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Lying in State

Lying in State

by Brandon Edmonds / Illustration by Sasan / 14.11.2012

These are chaotic and unhappy thoughts on the state of the nation. Necessarily so as we are lost down the rabbit-hole as a country right now. Stuck in Hamlet temporality: out of joint after truly monstrous deeds have exposed our fragile consensual reality to be a total fucking sham. It would be obscene to finesse coherence when the bodies of the miners are still warm in the ground. Shock and dismay is what we ought to feel before we turn, in fearless solidarity, to the task of organising ways to sidestep this murderous tripartite-alliance. The mine massacre demands no less of us. We must urgently build an encompassing people’s movement free of the reactionary clutches of fake billionaire Struggle Heroes who have hijacked our democracy.

Only we can make for ourselves ‘a better life for all’ – one that honours the sacrifices of those before us and uplifts millions of young South Africans to come. We want a life that honours our skills, respects our needs and fulfils our promise. We have given up so much to be free. Not to enrich a few black insiders or reward white capital (which used the transitional ‘government of national unity’ and BEE to secure its interests and maintain exploitative profit margins up to the present).

We struggled for all of us to live decent lives free of want.

After Marikana, it is clear the fight for freedom is not over. Not by a long shot.

No more leaving it all up to our callously betraying representatives. It is time to march and agitate. To drop the façade of compliance. Ramp up struggles. Live and shop differently. Seek out opportunities to join with others to talk through alternatives. To re-think what it is we want as citizens of this country. To talk about VAT and taxes. About where public money goes? About who consent really serves? Are these corrupt bourgeois nationalists really who we want acting in our name? Have they done anything for anyone besides themselves? Fuck their December Mangaung which the ruling elite hopes will zip up the skinny jeans of consensus and enable ‘business as usual’. It is just a self-serving jamboree for our political Claudius’s, our venal ANC masters, to settle whose snout gets the pick of the trough.

Once again we South Africans live in the cold shadow of illegitimacy. As a Guardian commenter put it: “You can’t shoot your people, in the service of foreign capital, and stay a ruling party in a democracy.” As a long-time activist put it: “The history books are replete with the leadership of bourgeois democratic struggles turning to corruption and brutal dictatorships to enrich themselves. After all, ‘we didn’t struggle to be poor’”. That last quote by Smuts Ngonyama now enters the Notorious Utterance Hall of Shame, alongside BJ Vorster’s response to the slaying of Steve Biko: “Dit laat my koud.” It sums up the heart-breaking betrayal of liberation in a nutshell. Cold-blooded State murder, a veritable ‘war on the poor’, gleeful comprador capitulation to international capital and rampant government plutocracy is the worm-crawling stuffing in the rancid turkey this ruling party has become.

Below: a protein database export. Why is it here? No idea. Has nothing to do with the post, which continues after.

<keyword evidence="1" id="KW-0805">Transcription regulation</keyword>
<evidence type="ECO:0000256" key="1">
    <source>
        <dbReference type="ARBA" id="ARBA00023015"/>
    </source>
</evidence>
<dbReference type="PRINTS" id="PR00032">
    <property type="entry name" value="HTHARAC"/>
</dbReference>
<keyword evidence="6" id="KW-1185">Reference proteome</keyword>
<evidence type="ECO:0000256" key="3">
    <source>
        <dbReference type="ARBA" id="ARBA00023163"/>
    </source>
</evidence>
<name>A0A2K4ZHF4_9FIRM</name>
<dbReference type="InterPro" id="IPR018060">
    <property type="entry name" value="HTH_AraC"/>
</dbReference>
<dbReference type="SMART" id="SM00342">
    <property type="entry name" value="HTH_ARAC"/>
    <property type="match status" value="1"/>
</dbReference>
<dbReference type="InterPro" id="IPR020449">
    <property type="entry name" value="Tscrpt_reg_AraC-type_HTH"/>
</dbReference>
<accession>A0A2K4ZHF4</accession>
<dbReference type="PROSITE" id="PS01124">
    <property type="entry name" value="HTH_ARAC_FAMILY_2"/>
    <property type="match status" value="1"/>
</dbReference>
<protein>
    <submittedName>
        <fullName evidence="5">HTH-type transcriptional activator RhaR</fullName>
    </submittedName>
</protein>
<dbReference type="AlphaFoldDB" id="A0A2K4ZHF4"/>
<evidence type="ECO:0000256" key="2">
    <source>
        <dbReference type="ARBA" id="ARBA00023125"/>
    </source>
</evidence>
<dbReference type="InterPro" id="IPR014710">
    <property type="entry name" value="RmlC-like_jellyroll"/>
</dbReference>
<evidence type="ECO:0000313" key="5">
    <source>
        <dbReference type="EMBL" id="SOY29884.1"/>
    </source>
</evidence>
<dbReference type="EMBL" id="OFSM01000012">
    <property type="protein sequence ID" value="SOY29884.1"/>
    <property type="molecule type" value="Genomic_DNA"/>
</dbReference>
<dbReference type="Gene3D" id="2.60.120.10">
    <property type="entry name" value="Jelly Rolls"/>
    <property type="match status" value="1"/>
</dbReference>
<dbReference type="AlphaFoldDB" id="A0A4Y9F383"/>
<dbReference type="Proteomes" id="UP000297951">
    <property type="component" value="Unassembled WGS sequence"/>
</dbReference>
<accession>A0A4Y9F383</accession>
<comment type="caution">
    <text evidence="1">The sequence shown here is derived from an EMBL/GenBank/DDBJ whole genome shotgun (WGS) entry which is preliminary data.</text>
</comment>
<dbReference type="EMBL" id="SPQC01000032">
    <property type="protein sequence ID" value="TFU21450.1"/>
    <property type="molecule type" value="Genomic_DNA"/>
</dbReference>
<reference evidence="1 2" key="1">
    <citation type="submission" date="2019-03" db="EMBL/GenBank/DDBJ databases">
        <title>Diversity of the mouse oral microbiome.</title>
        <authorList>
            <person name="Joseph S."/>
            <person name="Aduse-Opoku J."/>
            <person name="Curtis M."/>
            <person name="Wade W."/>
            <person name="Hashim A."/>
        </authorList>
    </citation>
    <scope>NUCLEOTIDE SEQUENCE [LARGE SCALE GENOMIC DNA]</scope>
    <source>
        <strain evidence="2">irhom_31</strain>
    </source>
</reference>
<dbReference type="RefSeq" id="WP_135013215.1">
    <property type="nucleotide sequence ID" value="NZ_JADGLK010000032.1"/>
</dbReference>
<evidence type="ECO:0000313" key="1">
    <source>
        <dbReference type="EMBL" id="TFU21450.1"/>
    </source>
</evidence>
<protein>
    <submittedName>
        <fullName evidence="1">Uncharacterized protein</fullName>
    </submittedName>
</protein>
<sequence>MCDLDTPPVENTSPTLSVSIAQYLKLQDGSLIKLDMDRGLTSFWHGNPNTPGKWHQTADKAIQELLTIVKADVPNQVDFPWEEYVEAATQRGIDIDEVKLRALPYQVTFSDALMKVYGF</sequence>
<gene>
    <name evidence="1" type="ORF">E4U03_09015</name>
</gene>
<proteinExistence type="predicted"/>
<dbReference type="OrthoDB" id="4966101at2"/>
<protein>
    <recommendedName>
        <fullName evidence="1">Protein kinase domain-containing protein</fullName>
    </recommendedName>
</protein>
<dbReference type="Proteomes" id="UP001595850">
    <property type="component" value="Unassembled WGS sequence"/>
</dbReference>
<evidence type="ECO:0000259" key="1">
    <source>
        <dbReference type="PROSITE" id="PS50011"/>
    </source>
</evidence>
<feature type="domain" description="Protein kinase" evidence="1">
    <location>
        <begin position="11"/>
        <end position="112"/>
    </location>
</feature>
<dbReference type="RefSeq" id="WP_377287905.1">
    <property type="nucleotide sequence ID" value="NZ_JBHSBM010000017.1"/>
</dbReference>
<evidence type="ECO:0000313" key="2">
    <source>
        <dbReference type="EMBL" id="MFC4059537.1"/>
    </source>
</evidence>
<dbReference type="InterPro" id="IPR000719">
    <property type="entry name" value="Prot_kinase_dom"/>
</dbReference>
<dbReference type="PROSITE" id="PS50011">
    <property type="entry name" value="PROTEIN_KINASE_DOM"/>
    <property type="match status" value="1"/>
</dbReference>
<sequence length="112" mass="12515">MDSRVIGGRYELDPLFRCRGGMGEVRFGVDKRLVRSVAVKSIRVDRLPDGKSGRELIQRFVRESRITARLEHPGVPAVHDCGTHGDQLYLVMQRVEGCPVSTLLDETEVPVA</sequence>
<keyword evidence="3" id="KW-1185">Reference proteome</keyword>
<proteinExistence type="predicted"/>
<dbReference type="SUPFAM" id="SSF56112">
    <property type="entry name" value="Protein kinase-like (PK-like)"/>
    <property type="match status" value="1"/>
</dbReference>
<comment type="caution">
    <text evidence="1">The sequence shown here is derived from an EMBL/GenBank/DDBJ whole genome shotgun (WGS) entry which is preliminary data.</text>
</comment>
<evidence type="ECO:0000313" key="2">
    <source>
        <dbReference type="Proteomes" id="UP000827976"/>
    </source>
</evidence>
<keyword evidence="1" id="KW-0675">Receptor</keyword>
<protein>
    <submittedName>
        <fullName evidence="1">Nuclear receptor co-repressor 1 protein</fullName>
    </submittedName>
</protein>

So far the only cultural response to Marikana is by the State that orchestrated the massacre. It has put Mandela on its currency to distract us from its own illegitimacy. Putting Mandela on its currency is tantamount to smearing blood all over that bewildered old man’s face. Not that he doesn’t deserve it. In 1964, Madiba outlined the limited horizon of his political vision: “The ANC has never advocated a revolutionary change in the economic structure of the country, nor has it ever condemned capitalist society.” How fitting then that his legacy now includes an undead incarnation as cash. As founding socialist Georg Simmel puts it in “The Philosophy of Money”: “the development of money is a striving towards the ideal of a pure symbol of economic value – which is never attained.” The development of the global Mandela brand is a striving towards a pure symbol of humanist values which he never, in life, attained. He was a man locked away unjustly for a very long time and a president who sold us a dream of belonging while our assets were stripped.

Now, instead of having to go see Mao or Lenin lying in state, as the Russians and Chinese must, we can look upon our own everlasting Political Saint by simply opening our wallets. Of course, opening our wallets is the only recurring gesture the ANC’s neo-liberal policies demand from us. Pay for services. Pay for roads. Pay for electricity. Pay for jaunts and trips and that obscene Downton Abbey, Nkandla.

Opening our wallets is what this fractured, non-egalitarian version of freedom means. It is the narrow cash-based version of freedom that reigns throughout the globe. The version the World Bank and IMF peddle. The version most amenable to international financial power. The version that never stops demeaning and short-changing us. The version that kills without mercy when threatened by workers, artists, organisers and journalists. It is up to us to change the record.

Maybe illegitimacy only matters when we experience the violence that urges the accusation of illegitimacy ourselves. That’s a scary thought. It has to be. This is a scary place. Right now this State has placed you on its continuum of permissable death. Who can we get away with killing without jeopardising investment? Who can we murder with impunity? If you are employed and passive, you workout, you dine, you dawdle hours online and charge your iPod, you are safe. For now. But nothing is neutral in this country. Illegitimacy implicates everyone. Inequality squirts blood all over our faces. Our joys, orgasms, highs and lows, our choices, wants and needs, are implicated by Marikana. Intimately implicated everytime we spend our new Randelas and pretend the murders on that hill in the Platinum belt never happened. This new currency is a form of lying in state, a way both to preserve a man who means a lot to us, while lying as a State that things are normal.